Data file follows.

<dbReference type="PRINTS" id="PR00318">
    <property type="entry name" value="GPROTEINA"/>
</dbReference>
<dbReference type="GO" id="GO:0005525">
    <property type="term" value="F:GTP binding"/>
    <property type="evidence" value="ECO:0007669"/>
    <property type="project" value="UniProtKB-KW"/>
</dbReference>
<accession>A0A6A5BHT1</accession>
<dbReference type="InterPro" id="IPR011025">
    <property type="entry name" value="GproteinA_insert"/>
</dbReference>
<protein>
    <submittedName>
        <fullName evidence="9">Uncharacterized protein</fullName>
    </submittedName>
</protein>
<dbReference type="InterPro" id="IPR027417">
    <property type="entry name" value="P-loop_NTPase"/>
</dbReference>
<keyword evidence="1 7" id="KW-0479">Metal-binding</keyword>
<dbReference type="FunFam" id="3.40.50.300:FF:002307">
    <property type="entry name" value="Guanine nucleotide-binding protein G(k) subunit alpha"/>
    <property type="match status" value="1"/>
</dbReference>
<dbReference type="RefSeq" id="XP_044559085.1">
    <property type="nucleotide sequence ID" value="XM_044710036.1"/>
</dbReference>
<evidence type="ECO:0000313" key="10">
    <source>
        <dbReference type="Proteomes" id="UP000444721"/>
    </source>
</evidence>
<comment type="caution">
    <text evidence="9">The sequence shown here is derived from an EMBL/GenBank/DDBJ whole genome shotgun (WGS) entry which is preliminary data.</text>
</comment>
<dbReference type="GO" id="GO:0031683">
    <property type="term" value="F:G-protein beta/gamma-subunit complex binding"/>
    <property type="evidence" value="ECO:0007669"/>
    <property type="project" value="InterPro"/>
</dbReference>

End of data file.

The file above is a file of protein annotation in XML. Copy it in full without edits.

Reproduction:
<dbReference type="PRINTS" id="PR00318">
    <property type="entry name" value="GPROTEINA"/>
</dbReference>
<dbReference type="GO" id="GO:0005525">
    <property type="term" value="F:GTP binding"/>
    <property type="evidence" value="ECO:0007669"/>
    <property type="project" value="UniProtKB-KW"/>
</dbReference>
<accession>A0A6A5BHT1</accession>
<dbReference type="InterPro" id="IPR011025">
    <property type="entry name" value="GproteinA_insert"/>
</dbReference>
<protein>
    <submittedName>
        <fullName evidence="9">Uncharacterized protein</fullName>
    </submittedName>
</protein>
<dbReference type="InterPro" id="IPR027417">
    <property type="entry name" value="P-loop_NTPase"/>
</dbReference>
<keyword evidence="1 7" id="KW-0479">Metal-binding</keyword>
<dbReference type="FunFam" id="3.40.50.300:FF:002307">
    <property type="entry name" value="Guanine nucleotide-binding protein G(k) subunit alpha"/>
    <property type="match status" value="1"/>
</dbReference>
<dbReference type="RefSeq" id="XP_044559085.1">
    <property type="nucleotide sequence ID" value="XM_044710036.1"/>
</dbReference>
<evidence type="ECO:0000313" key="10">
    <source>
        <dbReference type="Proteomes" id="UP000444721"/>
    </source>
</evidence>
<comment type="caution">
    <text evidence="9">The sequence shown here is derived from an EMBL/GenBank/DDBJ whole genome shotgun (WGS) entry which is preliminary data.</text>
</comment>
<dbReference type="GO" id="GO:0031683">
    <property type="term" value="F:G-protein beta/gamma-subunit complex binding"/>
    <property type="evidence" value="ECO:0007669"/>
    <property type="project" value="InterPro"/>
</dbReference>